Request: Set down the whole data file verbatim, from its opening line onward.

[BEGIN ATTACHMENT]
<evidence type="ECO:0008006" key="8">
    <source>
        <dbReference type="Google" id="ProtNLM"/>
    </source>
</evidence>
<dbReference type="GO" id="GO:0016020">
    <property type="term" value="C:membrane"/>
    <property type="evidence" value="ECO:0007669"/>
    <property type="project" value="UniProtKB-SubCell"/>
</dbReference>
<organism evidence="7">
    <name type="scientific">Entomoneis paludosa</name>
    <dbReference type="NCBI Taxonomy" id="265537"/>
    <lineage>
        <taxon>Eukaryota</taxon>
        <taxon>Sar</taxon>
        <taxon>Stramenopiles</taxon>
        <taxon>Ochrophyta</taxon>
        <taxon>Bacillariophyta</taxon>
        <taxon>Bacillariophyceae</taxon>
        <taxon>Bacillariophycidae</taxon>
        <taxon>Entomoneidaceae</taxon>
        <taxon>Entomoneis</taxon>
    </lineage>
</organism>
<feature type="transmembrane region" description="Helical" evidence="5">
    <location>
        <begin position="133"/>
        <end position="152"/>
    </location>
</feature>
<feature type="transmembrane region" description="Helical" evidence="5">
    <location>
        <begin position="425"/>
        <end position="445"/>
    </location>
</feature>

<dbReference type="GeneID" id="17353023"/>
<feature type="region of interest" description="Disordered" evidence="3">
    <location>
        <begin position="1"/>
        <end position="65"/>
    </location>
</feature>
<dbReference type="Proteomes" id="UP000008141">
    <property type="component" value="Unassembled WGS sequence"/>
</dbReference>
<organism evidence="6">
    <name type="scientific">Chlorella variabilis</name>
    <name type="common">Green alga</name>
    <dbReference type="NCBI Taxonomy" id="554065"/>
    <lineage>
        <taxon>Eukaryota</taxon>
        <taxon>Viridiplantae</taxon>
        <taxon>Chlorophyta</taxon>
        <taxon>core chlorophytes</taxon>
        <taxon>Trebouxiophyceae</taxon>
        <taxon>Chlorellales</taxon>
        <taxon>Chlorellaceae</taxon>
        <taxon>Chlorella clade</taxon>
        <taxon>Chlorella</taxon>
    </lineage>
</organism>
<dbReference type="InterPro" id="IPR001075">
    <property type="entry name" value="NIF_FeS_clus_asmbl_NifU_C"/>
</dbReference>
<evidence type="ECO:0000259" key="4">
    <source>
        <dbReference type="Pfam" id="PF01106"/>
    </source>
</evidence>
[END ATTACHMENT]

<evidence type="ECO:0008006" key="8">
    <source>
        <dbReference type="Google" id="ProtNLM"/>
    </source>
</evidence>
<dbReference type="GO" id="GO:0016020">
    <property type="term" value="C:membrane"/>
    <property type="evidence" value="ECO:0007669"/>
    <property type="project" value="UniProtKB-SubCell"/>
</dbReference>
<organism evidence="7">
    <name type="scientific">Entomoneis paludosa</name>
    <dbReference type="NCBI Taxonomy" id="265537"/>
    <lineage>
        <taxon>Eukaryota</taxon>
        <taxon>Sar</taxon>
        <taxon>Stramenopiles</taxon>
        <taxon>Ochrophyta</taxon>
        <taxon>Bacillariophyta</taxon>
        <taxon>Bacillariophyceae</taxon>
        <taxon>Bacillariophycidae</taxon>
        <taxon>Entomoneidaceae</taxon>
        <taxon>Entomoneis</taxon>
    </lineage>
</organism>
<feature type="transmembrane region" description="Helical" evidence="5">
    <location>
        <begin position="133"/>
        <end position="152"/>
    </location>
</feature>
<feature type="transmembrane region" description="Helical" evidence="5">
    <location>
        <begin position="425"/>
        <end position="445"/>
    </location>
</feature>

<dbReference type="GeneID" id="17353023"/>
<feature type="region of interest" description="Disordered" evidence="3">
    <location>
        <begin position="1"/>
        <end position="65"/>
    </location>
</feature>
<dbReference type="Proteomes" id="UP000008141">
    <property type="component" value="Unassembled WGS sequence"/>
</dbReference>
<organism evidence="6">
    <name type="scientific">Chlorella variabilis</name>
    <name type="common">Green alga</name>
    <dbReference type="NCBI Taxonomy" id="554065"/>
    <lineage>
        <taxon>Eukaryota</taxon>
        <taxon>Viridiplantae</taxon>
        <taxon>Chlorophyta</taxon>
        <taxon>core chlorophytes</taxon>
        <taxon>Trebouxiophyceae</taxon>
        <taxon>Chlorellales</taxon>
        <taxon>Chlorellaceae</taxon>
        <taxon>Chlorella clade</taxon>
        <taxon>Chlorella</taxon>
    </lineage>
</organism>
<dbReference type="InterPro" id="IPR001075">
    <property type="entry name" value="NIF_FeS_clus_asmbl_NifU_C"/>
</dbReference>
<evidence type="ECO:0000259" key="4">
    <source>
        <dbReference type="Pfam" id="PF01106"/>
    </source>
</evidence>